Cycads /ˈsaɪkædz/ are seed plants that typically have a stout and woody trunk with a crown of large, hard, stiff, evergreen and (usually) pinnate leaves. They are a group of seed plants that have existed for around 300 million years, making them the oldest living lineage of seed plants. The species are either male or female. Cycads vary in size from having trunks only a few inches to several feet tall. They typically grow very slowly and live very long. Because of their superficial resemblance, they are sometimes mistaken for palms or ferns, but they are not closely related to either group.

Here at St. Johns Botanical Garden & Nature Preserve, we are fortunate to have a wide variety of cycads from all over the world. Cycads all over the world are in decline, with four species on the brink of extinction and seven species having fewer than 100 plants left in the wild due to destruction and enthusiastic plant collectors.

You will find cycads scattered throughout the garden, but I have concentrated on three. The Encephalartos whitelockii from Africa, Cycas Debaoensis from China, and the Macrozamia moorei from Australia. All beautiful cycads, but very different in leaf shape. You’ll find that there are even more different shapes as you walk the garden. See how many you can find and strive to learn more about how different they are. Great additions to any garden.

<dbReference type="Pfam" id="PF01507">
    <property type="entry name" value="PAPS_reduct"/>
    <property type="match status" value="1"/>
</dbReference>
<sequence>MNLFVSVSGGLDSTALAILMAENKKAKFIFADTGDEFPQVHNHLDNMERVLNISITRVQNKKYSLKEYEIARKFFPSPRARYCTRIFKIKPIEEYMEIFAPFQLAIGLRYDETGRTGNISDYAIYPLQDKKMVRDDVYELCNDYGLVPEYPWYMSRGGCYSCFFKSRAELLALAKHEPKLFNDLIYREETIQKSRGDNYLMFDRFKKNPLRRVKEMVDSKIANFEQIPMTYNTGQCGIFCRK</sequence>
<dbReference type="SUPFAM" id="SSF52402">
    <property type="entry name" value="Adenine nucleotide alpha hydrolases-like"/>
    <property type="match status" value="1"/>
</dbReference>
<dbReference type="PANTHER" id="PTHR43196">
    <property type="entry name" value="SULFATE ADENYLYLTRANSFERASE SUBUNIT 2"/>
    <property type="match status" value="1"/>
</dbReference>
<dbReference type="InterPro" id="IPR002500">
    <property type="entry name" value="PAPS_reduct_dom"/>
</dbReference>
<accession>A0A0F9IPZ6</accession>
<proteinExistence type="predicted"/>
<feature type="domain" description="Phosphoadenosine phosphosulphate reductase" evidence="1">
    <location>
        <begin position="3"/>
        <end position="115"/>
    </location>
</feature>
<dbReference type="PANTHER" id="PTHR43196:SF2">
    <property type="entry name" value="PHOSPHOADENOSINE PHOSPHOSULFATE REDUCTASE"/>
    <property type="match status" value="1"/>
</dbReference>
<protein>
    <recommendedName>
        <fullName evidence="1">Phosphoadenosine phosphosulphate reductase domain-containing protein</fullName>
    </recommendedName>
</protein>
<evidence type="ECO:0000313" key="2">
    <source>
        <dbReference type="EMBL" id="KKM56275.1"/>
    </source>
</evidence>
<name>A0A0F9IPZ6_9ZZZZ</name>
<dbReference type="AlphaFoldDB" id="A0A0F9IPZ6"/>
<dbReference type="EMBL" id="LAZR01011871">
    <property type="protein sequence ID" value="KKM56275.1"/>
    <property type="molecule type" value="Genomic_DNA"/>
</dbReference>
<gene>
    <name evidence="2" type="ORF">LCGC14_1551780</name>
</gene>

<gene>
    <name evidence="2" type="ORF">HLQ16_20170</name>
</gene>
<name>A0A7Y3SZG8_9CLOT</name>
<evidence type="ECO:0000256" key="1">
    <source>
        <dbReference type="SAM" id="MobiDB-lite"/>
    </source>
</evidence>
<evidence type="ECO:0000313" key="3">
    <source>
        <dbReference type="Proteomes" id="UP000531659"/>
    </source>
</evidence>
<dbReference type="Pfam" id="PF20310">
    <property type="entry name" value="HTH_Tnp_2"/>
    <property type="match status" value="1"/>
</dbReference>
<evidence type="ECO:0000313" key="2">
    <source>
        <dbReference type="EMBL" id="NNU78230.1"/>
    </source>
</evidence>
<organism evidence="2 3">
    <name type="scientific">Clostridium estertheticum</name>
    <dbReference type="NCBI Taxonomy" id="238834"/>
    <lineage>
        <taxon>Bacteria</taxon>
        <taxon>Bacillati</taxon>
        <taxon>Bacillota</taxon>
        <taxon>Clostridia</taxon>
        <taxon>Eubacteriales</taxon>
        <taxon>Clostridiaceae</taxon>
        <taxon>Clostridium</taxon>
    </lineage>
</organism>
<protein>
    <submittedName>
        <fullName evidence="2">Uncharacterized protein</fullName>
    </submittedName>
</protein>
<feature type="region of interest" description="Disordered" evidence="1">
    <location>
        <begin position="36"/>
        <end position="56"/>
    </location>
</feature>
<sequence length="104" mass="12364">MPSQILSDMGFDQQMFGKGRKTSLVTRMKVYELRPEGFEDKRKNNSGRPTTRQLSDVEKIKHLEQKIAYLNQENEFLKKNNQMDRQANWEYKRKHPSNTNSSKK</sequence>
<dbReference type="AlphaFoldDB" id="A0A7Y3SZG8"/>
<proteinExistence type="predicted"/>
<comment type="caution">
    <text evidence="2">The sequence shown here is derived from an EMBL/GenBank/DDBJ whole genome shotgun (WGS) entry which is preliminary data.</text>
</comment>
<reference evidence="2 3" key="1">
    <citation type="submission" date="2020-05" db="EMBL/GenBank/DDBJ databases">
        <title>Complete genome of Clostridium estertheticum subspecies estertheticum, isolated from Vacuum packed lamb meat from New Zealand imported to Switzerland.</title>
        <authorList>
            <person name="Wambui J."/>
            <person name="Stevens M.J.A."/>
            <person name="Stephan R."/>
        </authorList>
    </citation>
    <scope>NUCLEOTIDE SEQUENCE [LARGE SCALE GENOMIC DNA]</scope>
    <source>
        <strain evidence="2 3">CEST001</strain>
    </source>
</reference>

Article and pictures by Libby Luedeke.



Have you ever heard of a Billbergia? Well, you have now. Billbergias are a bromeliad that covers a varied and beautiful range of bromeliads. We have many varieties here at the garden and many are blooming right now. The good news is the blooms can last for weeks. They prefer humidity which Florida has in abundance and likes sandy, well-draining soil. They don’t require a lot of water either. Billbergias like some full sun, but dappled light works as well. They can handle temps as low as 30 degrees.

The blooms can vary from light pinks and blues to bright reds and can make a striking addition to your garden. Come see if you can spot the beauty pictured here at St. John’s Botanical. Here’s a hint, look toward the exit. Looking forward to seeing you there!

Article and pictures by Libby Luedeke.

Dyckia “Silver Superstar”




This an evergreen bromeliad with silvery foliage and bright orange flowers. It can be found on Silver Hill. Grows best in zones 9A to11 and is very drought tolerant. Gets up to about 6″ tall and 12″ wide, so it also makes a great container plant as well. Very slow growing, it can handle temps down to 20 degrees Fahrenheit. We have a couple of other Dyckias as well, another one will be blooming soon, so come see them now in their full glory!


Article and pictures by Libby Luedeke.

Plant of the Month